Addressing the need for action on maternal health in Tanzania

FOR decades, Reproductive Maternal Neonatal Child and Adolescent Health (RMNCAH) has been among the top health priorities of the government of the United Republic of Tanzania.

Yet, maternal mortality ratio in Tanzania remains relatively high with approximately 238 deaths per 100,000 live births (2020), which is beyond the ambitious Sustainable Development Goal (SDG) 3 target less than 70 per 100,000 births.

Similarly, infant mortality rate in Tanzania remains to be 34.1 per 1,000 births, whereas SDG 3 target requires neonatal mortality to at least be as low as 12 per 1,000 live births, and under-five mortality to be at least as low as 25 per 1,000 live births.

Statistical values show that although there has been great improvement in Tanzania over the past years, there is still a long way to go. It is not surprising to see the proposed proportion of the governmental budget for the 2023/24 fiscal year dedicated to RMNCAH in Tanzania.

Minister for Health, Hon Ummy Mwalimu has proposed to strengthen the implementation of vaccination interventions for children by allocating Sh114.3 billion, strengthening health care delivery through provision of medical equipment, medicines and safe blood by allocating Sh205 billion, and strengthening RMNCAH services specifically to reduce maternal and infant deaths by allocating Sh16.2 billion.

Hon Mwalimu has also proposed to allocate Sh83 billion to human resource planning to strengthen availability of health service providers, including community health workers, in which the Ministry of Health has also proposed to initiate an ‘Integrated Community Health Workers’ Programme’.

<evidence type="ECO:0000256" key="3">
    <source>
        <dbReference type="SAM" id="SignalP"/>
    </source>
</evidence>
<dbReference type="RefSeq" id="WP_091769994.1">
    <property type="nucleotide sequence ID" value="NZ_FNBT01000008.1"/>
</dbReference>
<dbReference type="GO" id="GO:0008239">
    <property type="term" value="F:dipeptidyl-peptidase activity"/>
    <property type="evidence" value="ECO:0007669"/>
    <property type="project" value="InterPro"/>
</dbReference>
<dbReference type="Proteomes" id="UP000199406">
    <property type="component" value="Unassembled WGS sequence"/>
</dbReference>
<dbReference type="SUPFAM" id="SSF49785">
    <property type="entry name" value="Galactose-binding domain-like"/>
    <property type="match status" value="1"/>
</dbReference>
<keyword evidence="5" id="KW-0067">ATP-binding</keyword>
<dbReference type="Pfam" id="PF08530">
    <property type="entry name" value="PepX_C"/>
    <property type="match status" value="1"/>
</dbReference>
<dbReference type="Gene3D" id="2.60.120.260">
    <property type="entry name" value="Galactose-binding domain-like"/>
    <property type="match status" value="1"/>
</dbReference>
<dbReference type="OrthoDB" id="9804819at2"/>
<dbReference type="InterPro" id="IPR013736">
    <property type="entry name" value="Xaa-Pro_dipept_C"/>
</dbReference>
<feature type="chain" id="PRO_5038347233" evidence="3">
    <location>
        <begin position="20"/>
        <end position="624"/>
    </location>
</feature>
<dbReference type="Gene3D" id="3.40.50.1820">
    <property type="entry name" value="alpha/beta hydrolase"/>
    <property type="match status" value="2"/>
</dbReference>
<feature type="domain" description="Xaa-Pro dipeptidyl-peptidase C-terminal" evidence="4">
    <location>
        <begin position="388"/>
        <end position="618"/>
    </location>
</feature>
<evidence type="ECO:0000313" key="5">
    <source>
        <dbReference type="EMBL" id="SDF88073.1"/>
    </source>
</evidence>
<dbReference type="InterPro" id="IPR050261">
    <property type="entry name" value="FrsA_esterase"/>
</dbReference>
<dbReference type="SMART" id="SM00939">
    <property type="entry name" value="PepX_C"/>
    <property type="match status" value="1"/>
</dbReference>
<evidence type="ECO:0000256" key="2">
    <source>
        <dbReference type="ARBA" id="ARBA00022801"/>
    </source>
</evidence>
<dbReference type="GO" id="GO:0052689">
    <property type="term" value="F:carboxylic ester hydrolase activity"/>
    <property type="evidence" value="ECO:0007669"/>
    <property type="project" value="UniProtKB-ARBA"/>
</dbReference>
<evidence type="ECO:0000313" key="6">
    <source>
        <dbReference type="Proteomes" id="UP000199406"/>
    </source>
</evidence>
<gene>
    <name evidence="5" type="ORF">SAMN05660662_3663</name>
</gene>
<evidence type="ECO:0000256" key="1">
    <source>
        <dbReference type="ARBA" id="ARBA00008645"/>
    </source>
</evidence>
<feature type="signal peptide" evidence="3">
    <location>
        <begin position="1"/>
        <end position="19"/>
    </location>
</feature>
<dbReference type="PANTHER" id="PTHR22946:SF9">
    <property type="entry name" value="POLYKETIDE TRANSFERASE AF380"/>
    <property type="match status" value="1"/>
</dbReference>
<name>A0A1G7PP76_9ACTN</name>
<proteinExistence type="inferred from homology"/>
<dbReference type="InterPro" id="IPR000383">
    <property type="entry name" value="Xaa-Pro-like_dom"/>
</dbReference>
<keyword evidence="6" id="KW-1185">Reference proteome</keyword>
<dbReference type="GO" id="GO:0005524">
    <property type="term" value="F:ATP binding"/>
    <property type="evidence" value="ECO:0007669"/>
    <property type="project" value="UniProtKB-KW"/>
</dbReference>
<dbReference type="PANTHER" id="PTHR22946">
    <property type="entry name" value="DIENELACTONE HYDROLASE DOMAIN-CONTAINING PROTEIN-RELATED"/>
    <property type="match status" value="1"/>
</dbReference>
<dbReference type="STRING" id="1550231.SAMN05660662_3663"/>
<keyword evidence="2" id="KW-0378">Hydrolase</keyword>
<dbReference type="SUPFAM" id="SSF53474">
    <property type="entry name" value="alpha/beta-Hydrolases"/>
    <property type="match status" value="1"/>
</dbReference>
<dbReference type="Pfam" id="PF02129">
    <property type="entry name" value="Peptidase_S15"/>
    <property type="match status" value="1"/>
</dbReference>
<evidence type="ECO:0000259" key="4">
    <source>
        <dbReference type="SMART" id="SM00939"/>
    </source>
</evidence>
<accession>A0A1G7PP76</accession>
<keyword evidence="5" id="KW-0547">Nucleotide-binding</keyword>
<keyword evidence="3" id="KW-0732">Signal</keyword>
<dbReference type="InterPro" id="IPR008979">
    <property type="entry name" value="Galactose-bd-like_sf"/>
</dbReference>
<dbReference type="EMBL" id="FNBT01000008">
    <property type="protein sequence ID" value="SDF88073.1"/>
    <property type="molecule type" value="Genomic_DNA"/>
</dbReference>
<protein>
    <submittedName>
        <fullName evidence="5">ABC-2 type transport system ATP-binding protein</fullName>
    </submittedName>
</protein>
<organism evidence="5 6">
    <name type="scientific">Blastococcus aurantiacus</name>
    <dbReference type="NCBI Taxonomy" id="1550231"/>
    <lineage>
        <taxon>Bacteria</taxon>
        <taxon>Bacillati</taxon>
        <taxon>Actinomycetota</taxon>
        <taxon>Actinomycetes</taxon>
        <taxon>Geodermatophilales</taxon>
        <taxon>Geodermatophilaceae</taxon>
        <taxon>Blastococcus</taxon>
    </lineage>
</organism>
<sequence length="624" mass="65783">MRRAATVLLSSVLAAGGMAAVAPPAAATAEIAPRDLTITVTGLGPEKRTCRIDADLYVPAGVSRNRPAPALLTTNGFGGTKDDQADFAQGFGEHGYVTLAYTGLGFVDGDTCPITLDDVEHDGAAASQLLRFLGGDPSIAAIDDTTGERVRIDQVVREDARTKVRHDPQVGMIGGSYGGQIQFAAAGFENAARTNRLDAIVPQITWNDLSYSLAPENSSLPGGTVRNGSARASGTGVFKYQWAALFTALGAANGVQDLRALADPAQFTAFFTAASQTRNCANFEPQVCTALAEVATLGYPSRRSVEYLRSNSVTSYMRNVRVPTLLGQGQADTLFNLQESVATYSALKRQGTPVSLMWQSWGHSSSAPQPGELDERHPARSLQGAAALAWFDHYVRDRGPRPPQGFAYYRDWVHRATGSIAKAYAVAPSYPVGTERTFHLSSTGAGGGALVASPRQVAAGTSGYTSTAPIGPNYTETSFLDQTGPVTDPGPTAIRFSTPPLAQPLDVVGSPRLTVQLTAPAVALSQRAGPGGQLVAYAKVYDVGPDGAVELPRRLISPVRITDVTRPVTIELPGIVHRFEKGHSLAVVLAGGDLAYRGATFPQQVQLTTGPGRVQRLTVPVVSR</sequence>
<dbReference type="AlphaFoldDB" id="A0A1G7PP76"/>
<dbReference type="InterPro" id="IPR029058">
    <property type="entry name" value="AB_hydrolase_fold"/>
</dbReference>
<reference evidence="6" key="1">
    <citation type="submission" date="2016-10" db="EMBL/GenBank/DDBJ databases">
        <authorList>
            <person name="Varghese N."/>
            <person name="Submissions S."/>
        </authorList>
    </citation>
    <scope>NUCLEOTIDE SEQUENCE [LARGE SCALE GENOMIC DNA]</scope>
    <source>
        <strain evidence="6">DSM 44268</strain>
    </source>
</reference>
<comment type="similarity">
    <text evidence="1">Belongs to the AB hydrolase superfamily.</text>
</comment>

Nevertheless, it is of great importance to consider the mechanisms of maximising results from limited fiscal resources.

This includes communicating with stakeholders including multilateral/bilateral partners and Non-Governmental Organisations (NGOs) to better coordinate their efforts that align with the Tanzanian national strategic plan.

Well-integrated and well-coordinated Programmes whether that is government funded, or donor-funded, may bring synergistic effect that can bring immediate impact on the community (an example will be explored in the next paragraph).

Adding on, in the case of ameliorating RMNCAH, it is vital to not only consider vertical approaches (such as direct provision of RMNCAH services) but also horizontal approaches simultaneously which would strengthen primary healthcare and the health system of the nation.

An example of ‘optimal integration and coordination’ to improve RMNCAH can be explored through the ‘Three Delays Model’ framework. This framework proposes that pregnancy-related mortality is due to three delays, first being the delay in deciding to seek care (socioeconomic and cultural factors), second being the delay in reaching care (accessibility), and the third being the delay in receiving adequate care (quality of care).

Keep in mind that both accessibility and quality of care may be factors that affect the first delay. Multi-faceted barriers from delay one to three hamper access and utilisation of emergency obstetric care in Tanzania, and hence an optimal-coordination would mean having to coordinate Programmes that can intervene in each delay so that none of the delays will take place and ultimately those who are in need of care can receive timely and adequate services.

Korea Foundation for International Healthcare (KOFIH), a government-affiliated organisation under the Ministry of Health and Welfare of the Republic of Korea, has been supporting Tanzanian health sector through bilateral ODA (grant aid) projects.